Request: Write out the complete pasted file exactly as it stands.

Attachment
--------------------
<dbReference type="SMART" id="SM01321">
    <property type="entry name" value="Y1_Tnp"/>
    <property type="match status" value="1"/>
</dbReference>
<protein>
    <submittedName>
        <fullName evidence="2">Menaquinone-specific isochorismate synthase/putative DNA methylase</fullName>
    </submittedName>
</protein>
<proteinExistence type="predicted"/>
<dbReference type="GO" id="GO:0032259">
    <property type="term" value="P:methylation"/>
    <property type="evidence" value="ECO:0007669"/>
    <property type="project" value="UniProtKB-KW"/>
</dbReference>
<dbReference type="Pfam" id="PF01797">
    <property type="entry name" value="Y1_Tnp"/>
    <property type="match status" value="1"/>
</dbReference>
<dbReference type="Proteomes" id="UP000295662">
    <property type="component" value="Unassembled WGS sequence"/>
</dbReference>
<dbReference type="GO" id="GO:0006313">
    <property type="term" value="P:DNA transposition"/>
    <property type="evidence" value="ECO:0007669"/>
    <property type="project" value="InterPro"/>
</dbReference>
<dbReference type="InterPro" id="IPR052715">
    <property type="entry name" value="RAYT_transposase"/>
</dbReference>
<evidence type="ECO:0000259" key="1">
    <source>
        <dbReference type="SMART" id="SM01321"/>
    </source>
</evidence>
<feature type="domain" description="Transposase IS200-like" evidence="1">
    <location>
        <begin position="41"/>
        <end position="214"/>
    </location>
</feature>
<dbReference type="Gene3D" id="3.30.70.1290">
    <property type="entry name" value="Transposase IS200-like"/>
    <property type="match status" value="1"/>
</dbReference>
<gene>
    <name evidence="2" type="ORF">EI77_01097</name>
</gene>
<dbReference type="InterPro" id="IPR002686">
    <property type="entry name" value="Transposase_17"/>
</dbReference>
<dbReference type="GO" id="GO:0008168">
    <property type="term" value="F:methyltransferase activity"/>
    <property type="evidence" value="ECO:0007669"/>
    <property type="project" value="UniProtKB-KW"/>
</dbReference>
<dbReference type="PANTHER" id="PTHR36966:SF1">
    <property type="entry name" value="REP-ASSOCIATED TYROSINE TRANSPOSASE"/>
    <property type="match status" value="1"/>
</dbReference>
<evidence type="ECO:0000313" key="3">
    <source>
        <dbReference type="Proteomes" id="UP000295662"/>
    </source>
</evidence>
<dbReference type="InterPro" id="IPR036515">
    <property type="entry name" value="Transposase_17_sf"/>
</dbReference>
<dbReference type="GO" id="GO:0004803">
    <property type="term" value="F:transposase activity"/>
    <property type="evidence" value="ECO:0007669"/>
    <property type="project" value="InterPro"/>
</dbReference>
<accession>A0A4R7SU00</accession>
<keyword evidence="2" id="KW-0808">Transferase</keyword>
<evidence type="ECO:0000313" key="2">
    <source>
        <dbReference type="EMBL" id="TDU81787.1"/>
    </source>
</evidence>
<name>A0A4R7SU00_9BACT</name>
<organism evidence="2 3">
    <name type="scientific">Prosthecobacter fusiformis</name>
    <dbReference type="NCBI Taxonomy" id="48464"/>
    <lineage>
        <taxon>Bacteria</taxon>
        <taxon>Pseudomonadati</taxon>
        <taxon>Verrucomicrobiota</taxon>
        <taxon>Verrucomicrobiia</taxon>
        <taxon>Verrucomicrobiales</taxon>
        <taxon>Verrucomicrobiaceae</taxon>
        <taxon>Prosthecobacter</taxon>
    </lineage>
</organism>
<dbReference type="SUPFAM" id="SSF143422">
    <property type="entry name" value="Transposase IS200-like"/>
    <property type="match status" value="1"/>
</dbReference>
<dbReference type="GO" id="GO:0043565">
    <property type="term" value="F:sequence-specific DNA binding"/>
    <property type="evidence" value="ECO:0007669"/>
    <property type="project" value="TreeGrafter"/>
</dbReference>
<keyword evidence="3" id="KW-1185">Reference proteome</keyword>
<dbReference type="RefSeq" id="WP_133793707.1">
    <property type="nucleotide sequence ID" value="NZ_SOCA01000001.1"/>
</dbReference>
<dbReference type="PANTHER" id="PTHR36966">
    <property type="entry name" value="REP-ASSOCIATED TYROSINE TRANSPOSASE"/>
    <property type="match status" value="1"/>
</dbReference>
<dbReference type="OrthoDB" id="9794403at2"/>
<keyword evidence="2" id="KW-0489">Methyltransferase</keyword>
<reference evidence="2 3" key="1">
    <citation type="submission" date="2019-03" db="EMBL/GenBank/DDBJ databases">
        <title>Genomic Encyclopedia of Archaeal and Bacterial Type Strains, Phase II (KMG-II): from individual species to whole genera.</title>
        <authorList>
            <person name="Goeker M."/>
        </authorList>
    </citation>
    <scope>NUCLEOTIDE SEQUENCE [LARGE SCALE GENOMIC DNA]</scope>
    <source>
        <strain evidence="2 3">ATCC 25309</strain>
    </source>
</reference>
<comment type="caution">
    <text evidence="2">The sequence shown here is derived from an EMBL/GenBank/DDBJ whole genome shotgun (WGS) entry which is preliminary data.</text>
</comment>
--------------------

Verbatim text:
<dbReference type="SMART" id="SM01321">
    <property type="entry name" value="Y1_Tnp"/>
    <property type="match status" value="1"/>
</dbReference>
<protein>
    <submittedName>
        <fullName evidence="2">Menaquinone-specific isochorismate synthase/putative DNA methylase</fullName>
    </submittedName>
</protein>
<proteinExistence type="predicted"/>
<dbReference type="GO" id="GO:0032259">
    <property type="term" value="P:methylation"/>
    <property type="evidence" value="ECO:0007669"/>
    <property type="project" value="UniProtKB-KW"/>
</dbReference>
<dbReference type="Pfam" id="PF01797">
    <property type="entry name" value="Y1_Tnp"/>
    <property type="match status" value="1"/>
</dbReference>
<dbReference type="Proteomes" id="UP000295662">
    <property type="component" value="Unassembled WGS sequence"/>
</dbReference>
<dbReference type="GO" id="GO:0006313">
    <property type="term" value="P:DNA transposition"/>
    <property type="evidence" value="ECO:0007669"/>
    <property type="project" value="InterPro"/>
</dbReference>
<dbReference type="InterPro" id="IPR052715">
    <property type="entry name" value="RAYT_transposase"/>
</dbReference>
<evidence type="ECO:0000259" key="1">
    <source>
        <dbReference type="SMART" id="SM01321"/>
    </source>
</evidence>
<feature type="domain" description="Transposase IS200-like" evidence="1">
    <location>
        <begin position="41"/>
        <end position="214"/>
    </location>
</feature>
<dbReference type="Gene3D" id="3.30.70.1290">
    <property type="entry name" value="Transposase IS200-like"/>
    <property type="match status" value="1"/>
</dbReference>
<gene>
    <name evidence="2" type="ORF">EI77_01097</name>
</gene>
<dbReference type="InterPro" id="IPR002686">
    <property type="entry name" value="Transposase_17"/>
</dbReference>
<dbReference type="GO" id="GO:0008168">
    <property type="term" value="F:methyltransferase activity"/>
    <property type="evidence" value="ECO:0007669"/>
    <property type="project" value="UniProtKB-KW"/>
</dbReference>
<dbReference type="PANTHER" id="PTHR36966:SF1">
    <property type="entry name" value="REP-ASSOCIATED TYROSINE TRANSPOSASE"/>
    <property type="match status" value="1"/>
</dbReference>
<evidence type="ECO:0000313" key="3">
    <source>
        <dbReference type="Proteomes" id="UP000295662"/>
    </source>
</evidence>
<dbReference type="InterPro" id="IPR036515">
    <property type="entry name" value="Transposase_17_sf"/>
</dbReference>
<dbReference type="GO" id="GO:0004803">
    <property type="term" value="F:transposase activity"/>
    <property type="evidence" value="ECO:0007669"/>
    <property type="project" value="InterPro"/>
</dbReference>
<accession>A0A4R7SU00</accession>
<keyword evidence="2" id="KW-0808">Transferase</keyword>
<evidence type="ECO:0000313" key="2">
    <source>
        <dbReference type="EMBL" id="TDU81787.1"/>
    </source>
</evidence>
<name>A0A4R7SU00_9BACT</name>
<organism evidence="2 3">
    <name type="scientific">Prosthecobacter fusiformis</name>
    <dbReference type="NCBI Taxonomy" id="48464"/>
    <lineage>
        <taxon>Bacteria</taxon>
        <taxon>Pseudomonadati</taxon>
        <taxon>Verrucomicrobiota</taxon>
        <taxon>Verrucomicrobiia</taxon>
        <taxon>Verrucomicrobiales</taxon>
        <taxon>Verrucomicrobiaceae</taxon>
        <taxon>Prosthecobacter</taxon>
    </lineage>
</organism>
<dbReference type="SUPFAM" id="SSF143422">
    <property type="entry name" value="Transposase IS200-like"/>
    <property type="match status" value="1"/>
</dbReference>
<dbReference type="GO" id="GO:0043565">
    <property type="term" value="F:sequence-specific DNA binding"/>
    <property type="evidence" value="ECO:0007669"/>
    <property type="project" value="TreeGrafter"/>
</dbReference>
<keyword evidence="3" id="KW-1185">Reference proteome</keyword>
<dbReference type="RefSeq" id="WP_133793707.1">
    <property type="nucleotide sequence ID" value="NZ_SOCA01000001.1"/>
</dbReference>
<dbReference type="PANTHER" id="PTHR36966">
    <property type="entry name" value="REP-ASSOCIATED TYROSINE TRANSPOSASE"/>
    <property type="match status" value="1"/>
</dbReference>
<dbReference type="OrthoDB" id="9794403at2"/>
<keyword evidence="2" id="KW-0489">Methyltransferase</keyword>
<reference evidence="2 3" key="1">
    <citation type="submission" date="2019-03" db="EMBL/GenBank/DDBJ databases">
        <title>Genomic Encyclopedia of Archaeal and Bacterial Type Strains, Phase II (KMG-II): from individual species to whole genera.</title>
        <authorList>
            <person name="Goeker M."/>
        </authorList>
    </citation>
    <scope>NUCLEOTIDE SEQUENCE [LARGE SCALE GENOMIC DNA]</scope>
    <source>
        <strain evidence="2 3">ATCC 25309</strain>
    </source>
</reference>
<comment type="caution">
    <text evidence="2">The sequence shown here is derived from an EMBL/GenBank/DDBJ whole genome shotgun (WGS) entry which is preliminary data.</text>
</comment>